You need to be more subtle than ‘Sir Humphrey’ to make this technique work effectively on senior managers but when you need something, asking a few well planned questions can very often lead the person towards the idea and instead of responding to your request, they have an idea of how to help you be more successful. Effectively advising upwards is an art – you really cannot ‘manage you managers’ but you can be an effective advisor. The art of advising upwards is the focus of my book: Advising Upwards: A Framework for Understanding and Engaging Senior Management Stakeholders see:

Questioning for effect is a key part of any sales process, including selling ideas such as the desirability of actually working to the project schedule or making the promised resources available on ‘Monday’.

However, when you are seeking information and insight you do not want to sell your ideas to the people being questioned, you want to find out what they know and think. When framing questions to gather information  (eg, during requirements gathering) you need to be really careful to ensure they are open and do not predispose the person being questioned towards a particular view point. Unfortunately the art of open questions seems to have disappeared from academic teaching; well over 80% of the research questionnaires I look at have the objective of eliciting the answers wanted by the researcher to support their preconceived hypothesis.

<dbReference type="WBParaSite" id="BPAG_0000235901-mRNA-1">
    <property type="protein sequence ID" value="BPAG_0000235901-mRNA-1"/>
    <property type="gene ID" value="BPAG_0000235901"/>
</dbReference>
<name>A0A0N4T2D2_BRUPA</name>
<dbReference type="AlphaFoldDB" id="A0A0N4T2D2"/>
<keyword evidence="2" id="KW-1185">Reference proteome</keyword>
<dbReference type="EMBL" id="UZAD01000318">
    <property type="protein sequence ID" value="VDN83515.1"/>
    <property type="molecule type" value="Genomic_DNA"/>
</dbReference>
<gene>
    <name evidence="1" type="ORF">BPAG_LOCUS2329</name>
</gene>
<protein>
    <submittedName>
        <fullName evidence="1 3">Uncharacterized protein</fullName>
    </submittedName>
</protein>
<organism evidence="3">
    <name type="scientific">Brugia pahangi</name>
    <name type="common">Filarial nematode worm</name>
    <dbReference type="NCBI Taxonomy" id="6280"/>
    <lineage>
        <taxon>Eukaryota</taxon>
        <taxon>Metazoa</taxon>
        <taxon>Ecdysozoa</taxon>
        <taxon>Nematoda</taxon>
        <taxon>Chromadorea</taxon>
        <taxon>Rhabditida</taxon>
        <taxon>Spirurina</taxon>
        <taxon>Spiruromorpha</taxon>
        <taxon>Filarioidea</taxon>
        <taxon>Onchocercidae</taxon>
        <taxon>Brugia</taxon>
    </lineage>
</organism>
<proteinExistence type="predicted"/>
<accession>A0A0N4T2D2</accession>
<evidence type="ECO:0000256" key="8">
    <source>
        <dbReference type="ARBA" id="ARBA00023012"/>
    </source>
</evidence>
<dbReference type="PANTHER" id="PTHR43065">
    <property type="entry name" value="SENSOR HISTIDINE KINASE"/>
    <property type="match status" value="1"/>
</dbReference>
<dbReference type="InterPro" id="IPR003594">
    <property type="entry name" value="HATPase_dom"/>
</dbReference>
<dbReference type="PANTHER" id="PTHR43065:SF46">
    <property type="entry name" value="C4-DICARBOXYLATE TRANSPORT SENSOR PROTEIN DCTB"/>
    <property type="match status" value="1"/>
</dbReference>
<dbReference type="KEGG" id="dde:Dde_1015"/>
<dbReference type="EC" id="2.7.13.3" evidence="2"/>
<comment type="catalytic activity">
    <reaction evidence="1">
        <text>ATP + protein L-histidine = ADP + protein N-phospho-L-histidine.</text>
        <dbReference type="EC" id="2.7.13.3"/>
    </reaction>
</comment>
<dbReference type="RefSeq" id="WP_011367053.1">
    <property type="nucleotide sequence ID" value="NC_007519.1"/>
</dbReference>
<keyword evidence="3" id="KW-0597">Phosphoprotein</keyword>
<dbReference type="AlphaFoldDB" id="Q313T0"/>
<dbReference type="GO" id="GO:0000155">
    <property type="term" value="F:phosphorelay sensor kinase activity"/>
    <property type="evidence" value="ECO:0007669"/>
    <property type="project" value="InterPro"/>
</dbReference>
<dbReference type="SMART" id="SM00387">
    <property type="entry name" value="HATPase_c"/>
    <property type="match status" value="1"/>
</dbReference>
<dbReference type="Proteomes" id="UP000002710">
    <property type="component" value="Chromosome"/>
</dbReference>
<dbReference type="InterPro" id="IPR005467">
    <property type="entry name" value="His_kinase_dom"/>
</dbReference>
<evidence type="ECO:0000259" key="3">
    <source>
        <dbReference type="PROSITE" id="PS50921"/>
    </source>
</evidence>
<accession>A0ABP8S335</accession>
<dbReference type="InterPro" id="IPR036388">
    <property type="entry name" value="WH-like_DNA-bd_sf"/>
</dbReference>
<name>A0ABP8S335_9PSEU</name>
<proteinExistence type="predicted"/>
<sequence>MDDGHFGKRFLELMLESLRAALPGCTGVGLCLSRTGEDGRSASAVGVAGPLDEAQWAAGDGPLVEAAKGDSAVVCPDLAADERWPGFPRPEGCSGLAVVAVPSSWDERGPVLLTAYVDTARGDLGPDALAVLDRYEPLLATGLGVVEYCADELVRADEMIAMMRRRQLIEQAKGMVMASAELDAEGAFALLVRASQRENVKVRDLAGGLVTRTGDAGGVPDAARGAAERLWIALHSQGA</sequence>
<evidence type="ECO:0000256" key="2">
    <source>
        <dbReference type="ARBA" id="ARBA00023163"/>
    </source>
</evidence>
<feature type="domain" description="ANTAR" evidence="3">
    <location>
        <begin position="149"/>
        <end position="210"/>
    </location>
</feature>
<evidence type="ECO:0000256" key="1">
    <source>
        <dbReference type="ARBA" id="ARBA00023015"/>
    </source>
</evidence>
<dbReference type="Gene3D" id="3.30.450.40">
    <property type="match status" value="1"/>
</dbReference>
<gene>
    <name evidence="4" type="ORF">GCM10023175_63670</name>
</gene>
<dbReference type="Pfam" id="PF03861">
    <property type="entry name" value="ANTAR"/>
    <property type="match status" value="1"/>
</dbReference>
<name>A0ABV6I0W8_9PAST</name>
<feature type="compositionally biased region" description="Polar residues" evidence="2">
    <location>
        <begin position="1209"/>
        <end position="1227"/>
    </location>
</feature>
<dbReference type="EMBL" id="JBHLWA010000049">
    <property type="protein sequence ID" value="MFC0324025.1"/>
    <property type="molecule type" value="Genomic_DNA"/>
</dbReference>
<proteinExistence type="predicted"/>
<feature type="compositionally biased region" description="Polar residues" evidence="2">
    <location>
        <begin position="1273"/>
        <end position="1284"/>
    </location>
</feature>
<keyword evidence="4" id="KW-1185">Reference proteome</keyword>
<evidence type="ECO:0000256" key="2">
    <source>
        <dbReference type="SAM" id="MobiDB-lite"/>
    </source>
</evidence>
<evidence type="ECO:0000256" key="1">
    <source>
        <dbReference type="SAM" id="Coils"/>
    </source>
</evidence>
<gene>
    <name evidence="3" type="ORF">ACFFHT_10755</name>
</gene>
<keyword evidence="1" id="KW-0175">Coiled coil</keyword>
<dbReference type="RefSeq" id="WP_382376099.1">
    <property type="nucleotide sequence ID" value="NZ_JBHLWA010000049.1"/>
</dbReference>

A question like “Do you want to go to Kentucky Fried or McDonald’s for lunch?” presumes:
a) The person wants to go out for lunch, and
b) The person only eats takeaways.

Change the question to “Where would you like to go for lunch?” opens up other possibilities (eg, the really good salad bar down the street), but still assumes the person wants to go out for lunch.

You need two questions to remove all presumption; first “Would you like to go out for lunch?” and assuming a positive response, “Where do you suggest?” Even then the first question has a presumption of ‘with me’ built in.
The art of question has discussed at some length in the past, some useful resources are:

PMI Promotes the PMI-SP Credential



And we agree!

Don’t wait to validate your skills and take you career to the next level

Apply Now

To help prepare of the examination and meet the PMI-SP training requirements, our PMI-SP courses are available world-wide via Mentored Email™ to see